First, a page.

Archive for the ‘evil corporations’ Category

Who do we blame today?

I give you the leftie complaint guide, courtesy of rmsharpe over at the CFC forum:

EVENT ———————- BLAME

Blizzards —————— ExxonMobil
Cold weather ————— Rush Limbaugh
Drought ——————– Microsoft
Fog ———————— Pfizer
Hail ———————– IBM
High humidity ————– FOX News Channel
Hot wealther ————— Philip Morris
Hurricanes —————– Karl Rove
Ice ———————— Monsanto
Rain ———————– Bush administration
Snow ———————– Wal-Mart
Thunderstorms ————– CEOs
Tornados ——————- McDonald’s
Wind ———————– General Dynamics

Source

Advertisements

Media Success – A Primer (How to get laid as a social scientist)

galbrait.gif

Gabriel Mihalache over at Economic Investigations has a great New Year’s piece:

Short Guide to Media Success

Some highlights:

— Try and cultivate a healthy ignorance of everything related to the operation of free markets and finance capitalism. […] Values come from the warm and fuzzy feeling inside. Anything else is Bushie propaganda

Always be sure to imply, but quite never spell out, that “having a right” means that the State must (forcefully, if necessary) expropriate (or de facto enslave) some people to the benefit of your chosen disadvantaged group du jour. Remember, the State is a fine mean to show your compassion, with other people’s money.

— Remember… patriots want to protect their country. So they’re protectionists! It makes sense. Anyone who says otherwise wants to have foreign corporations rape the pristine, virginal, natural landscape and resources of the land. Pie them. That’s a fine argument. It shows intellectual depth.

If you follow these easy steps, you’ll soon become a sweetheart of the media, you’ll get book deals, documentary deals, and middle-class, white, entitled, pol-sci majors from Europe, with a vague moral outrage and a head full of Galbraith, will have sex with you on your conference tour.

Read the rest HERE

Update: I was looking for a picture of J. K. Galbraith on wikipedia and this is what was listed in the article:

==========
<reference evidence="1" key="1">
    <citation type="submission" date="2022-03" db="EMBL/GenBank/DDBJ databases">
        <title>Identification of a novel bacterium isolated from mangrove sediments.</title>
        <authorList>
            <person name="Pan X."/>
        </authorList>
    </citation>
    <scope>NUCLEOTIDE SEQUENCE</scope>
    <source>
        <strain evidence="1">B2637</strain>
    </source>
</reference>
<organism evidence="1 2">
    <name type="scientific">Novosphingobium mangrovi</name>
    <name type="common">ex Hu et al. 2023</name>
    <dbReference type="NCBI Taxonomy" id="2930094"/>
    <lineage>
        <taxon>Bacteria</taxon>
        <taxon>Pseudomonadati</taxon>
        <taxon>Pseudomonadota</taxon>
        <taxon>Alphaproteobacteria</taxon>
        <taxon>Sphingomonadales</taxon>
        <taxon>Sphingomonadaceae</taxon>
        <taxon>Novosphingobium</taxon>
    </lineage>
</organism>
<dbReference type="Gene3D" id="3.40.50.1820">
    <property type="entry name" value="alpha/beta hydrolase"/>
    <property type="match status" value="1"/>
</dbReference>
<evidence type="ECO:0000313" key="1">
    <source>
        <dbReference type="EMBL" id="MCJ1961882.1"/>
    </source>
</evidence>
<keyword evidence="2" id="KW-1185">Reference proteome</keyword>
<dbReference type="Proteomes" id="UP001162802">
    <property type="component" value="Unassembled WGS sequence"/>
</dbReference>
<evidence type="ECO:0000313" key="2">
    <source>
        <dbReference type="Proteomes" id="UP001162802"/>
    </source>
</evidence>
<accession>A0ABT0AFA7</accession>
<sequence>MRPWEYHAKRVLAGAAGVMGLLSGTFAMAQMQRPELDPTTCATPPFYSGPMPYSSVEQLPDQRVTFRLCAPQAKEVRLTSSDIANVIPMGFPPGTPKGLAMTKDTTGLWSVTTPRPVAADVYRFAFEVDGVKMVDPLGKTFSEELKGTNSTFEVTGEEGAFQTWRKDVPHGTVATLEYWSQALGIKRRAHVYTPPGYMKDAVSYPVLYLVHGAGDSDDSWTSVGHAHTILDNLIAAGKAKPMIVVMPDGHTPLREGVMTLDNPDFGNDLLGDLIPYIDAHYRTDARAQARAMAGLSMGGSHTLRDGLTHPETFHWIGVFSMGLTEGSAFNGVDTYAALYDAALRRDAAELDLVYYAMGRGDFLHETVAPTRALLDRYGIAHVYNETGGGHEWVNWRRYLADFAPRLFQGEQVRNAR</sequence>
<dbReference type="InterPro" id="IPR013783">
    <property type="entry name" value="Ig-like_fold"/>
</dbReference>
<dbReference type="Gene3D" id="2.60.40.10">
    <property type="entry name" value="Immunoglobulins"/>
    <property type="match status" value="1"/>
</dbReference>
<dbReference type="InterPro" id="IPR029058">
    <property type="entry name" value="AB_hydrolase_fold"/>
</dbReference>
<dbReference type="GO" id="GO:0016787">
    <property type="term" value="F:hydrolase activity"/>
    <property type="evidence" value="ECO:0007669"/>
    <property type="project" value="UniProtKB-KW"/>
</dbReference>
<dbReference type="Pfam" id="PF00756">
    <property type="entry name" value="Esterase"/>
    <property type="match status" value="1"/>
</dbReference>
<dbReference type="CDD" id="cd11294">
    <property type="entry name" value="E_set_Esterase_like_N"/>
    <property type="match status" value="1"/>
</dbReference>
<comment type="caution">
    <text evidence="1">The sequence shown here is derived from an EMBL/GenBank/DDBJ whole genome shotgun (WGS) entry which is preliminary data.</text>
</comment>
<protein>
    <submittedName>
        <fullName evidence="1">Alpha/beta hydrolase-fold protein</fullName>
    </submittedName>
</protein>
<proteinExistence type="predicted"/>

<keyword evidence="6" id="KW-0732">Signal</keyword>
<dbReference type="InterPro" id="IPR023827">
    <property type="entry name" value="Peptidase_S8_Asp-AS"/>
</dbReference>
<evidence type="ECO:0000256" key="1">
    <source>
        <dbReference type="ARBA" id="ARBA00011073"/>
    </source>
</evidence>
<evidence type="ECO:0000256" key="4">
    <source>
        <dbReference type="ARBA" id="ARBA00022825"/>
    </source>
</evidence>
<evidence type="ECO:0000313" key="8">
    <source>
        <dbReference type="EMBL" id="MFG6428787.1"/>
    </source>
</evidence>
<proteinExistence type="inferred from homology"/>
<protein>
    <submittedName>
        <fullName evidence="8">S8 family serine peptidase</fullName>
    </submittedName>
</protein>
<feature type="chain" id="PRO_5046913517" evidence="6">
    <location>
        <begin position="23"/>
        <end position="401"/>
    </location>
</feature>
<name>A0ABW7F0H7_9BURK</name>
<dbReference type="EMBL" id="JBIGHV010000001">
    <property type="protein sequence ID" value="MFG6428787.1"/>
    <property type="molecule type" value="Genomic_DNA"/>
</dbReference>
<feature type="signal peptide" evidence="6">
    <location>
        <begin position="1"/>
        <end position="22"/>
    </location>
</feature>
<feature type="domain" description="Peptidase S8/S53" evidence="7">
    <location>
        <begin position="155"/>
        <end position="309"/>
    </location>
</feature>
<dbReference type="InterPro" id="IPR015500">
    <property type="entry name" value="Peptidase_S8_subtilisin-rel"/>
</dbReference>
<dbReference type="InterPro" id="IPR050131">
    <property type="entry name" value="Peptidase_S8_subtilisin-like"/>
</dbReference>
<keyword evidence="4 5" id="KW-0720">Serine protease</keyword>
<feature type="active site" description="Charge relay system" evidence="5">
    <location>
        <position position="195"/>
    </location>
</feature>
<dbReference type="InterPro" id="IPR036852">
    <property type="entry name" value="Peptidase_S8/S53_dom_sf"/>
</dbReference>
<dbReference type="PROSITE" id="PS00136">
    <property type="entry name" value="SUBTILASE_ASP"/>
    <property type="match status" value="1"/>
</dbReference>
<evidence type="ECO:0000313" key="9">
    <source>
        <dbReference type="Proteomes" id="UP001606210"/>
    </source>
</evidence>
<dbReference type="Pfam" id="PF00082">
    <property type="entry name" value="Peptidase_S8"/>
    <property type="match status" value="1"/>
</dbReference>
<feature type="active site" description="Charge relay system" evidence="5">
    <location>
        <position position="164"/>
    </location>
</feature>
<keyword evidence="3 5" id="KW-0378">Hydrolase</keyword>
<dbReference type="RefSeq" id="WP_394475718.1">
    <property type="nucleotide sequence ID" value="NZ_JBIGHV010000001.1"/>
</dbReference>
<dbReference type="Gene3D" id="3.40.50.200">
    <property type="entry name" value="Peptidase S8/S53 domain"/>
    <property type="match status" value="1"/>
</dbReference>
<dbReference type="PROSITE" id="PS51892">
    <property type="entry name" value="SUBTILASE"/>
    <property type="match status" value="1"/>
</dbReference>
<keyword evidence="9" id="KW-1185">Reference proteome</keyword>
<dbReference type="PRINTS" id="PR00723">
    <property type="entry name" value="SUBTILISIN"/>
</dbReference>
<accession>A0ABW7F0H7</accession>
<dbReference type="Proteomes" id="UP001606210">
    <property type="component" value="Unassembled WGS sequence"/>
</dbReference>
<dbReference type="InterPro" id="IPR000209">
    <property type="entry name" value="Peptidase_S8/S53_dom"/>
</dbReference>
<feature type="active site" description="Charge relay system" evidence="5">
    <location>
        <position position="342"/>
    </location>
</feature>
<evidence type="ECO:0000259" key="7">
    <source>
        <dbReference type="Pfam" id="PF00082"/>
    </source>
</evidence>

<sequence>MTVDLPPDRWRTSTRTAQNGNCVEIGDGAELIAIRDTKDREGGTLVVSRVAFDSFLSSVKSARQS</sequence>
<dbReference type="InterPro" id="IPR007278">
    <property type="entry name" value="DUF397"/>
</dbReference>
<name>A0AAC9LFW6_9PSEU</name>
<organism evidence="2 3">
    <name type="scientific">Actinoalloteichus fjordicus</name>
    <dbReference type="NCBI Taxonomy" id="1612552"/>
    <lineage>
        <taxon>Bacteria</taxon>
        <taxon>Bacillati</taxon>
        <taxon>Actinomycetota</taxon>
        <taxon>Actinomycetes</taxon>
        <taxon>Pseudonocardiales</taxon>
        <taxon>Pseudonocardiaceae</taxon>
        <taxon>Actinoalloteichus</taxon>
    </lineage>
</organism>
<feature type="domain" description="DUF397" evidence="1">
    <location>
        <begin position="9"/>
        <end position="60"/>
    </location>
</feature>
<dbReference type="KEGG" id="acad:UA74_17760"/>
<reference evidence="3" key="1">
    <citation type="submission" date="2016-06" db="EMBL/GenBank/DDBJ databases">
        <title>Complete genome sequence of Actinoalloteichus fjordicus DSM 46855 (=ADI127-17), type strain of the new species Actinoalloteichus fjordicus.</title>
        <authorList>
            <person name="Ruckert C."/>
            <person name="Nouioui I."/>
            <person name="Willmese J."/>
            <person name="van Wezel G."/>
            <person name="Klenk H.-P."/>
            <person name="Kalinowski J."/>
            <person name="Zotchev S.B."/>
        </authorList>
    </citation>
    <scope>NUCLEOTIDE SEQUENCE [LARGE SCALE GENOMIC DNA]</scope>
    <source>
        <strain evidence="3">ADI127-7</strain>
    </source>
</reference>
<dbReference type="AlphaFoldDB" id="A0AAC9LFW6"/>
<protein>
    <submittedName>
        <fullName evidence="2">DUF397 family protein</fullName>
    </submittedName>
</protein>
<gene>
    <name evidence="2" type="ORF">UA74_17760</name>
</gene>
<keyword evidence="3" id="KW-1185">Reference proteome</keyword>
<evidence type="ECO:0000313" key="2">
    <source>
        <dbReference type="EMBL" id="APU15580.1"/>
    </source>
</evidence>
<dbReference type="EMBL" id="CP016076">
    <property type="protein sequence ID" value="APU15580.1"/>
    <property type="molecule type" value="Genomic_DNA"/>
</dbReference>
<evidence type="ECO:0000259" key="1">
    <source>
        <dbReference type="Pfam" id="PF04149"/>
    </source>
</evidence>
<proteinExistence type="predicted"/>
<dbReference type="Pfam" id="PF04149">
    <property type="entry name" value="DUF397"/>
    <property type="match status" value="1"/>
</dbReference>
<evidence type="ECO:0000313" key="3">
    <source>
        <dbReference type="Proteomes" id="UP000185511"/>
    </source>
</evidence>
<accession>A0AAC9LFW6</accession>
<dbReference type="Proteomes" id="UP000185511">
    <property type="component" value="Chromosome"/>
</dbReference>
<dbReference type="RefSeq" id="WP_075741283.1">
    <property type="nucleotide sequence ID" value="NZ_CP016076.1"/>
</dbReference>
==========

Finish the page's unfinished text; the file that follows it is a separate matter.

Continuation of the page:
180px-zuchinni_1107.JPG

Hats off to the wikipedian with a sense of humor 😀

(preserved for posterity: wikipedia-galbraith1.PNG )

A Corporation Is NOT a Legal Fiction

A “corporation” is an artificial creation of the “legal system”, its a non-existent entity, it’s a fiction. It can’t “do” stuff — it can’t control, nor help anybody. It’s the men and women who “do” stuff, in the “name” of the corporation.

An argument similar to anarchist arguments against the state.

So what’s the problem with the corporation argument? At first glance, we might incline to agree: only individuals act, a corporation is not an individual, therefore corporations don’t act – they don’t do anything. Corporations are made up of people, and only those can be said to act, not the corporations themselves.

But…

Consider this case:

We have individuals A, B, C. These decide voluntarilly to pool some capital (money, goods, ideas) in order to be of benefit to them. This pool can also be called “corporation” or “company.”

Also, A, B and C elect another person: D, who will decide the day-to-day matters of the company (we will call him the CEO). So far, we see no problem, all matters are decided voluntarily.

Now, A, B and C might decide to put some of their control of the company into shares, which they could sell to someone else. Thus, they can get back some money early in the game, and also have additional capital for investments. So we have an entire range of people: S1, S2, …, whom we will call “shareholders.” It can also happen that A, B and C have sold off all their shares and the company resides entirely in public hands. This still does not change the voluntary nature of the company.

By investing their capital in the company, A, B, C, as well as the Ses are making voluntary decisions. We cannot say that an artificial creation has emerged that acts on its own self. All “actions” of corporations can be traced down to invidiual actions and choices.

Equally, an individual has the choice of wether or not to engage in relationships with the corporation (either as an employee, shareholder or customer).

So we can conclude that corporations are indeed not legal fictions. They are groups of individuals acting together towards common goals.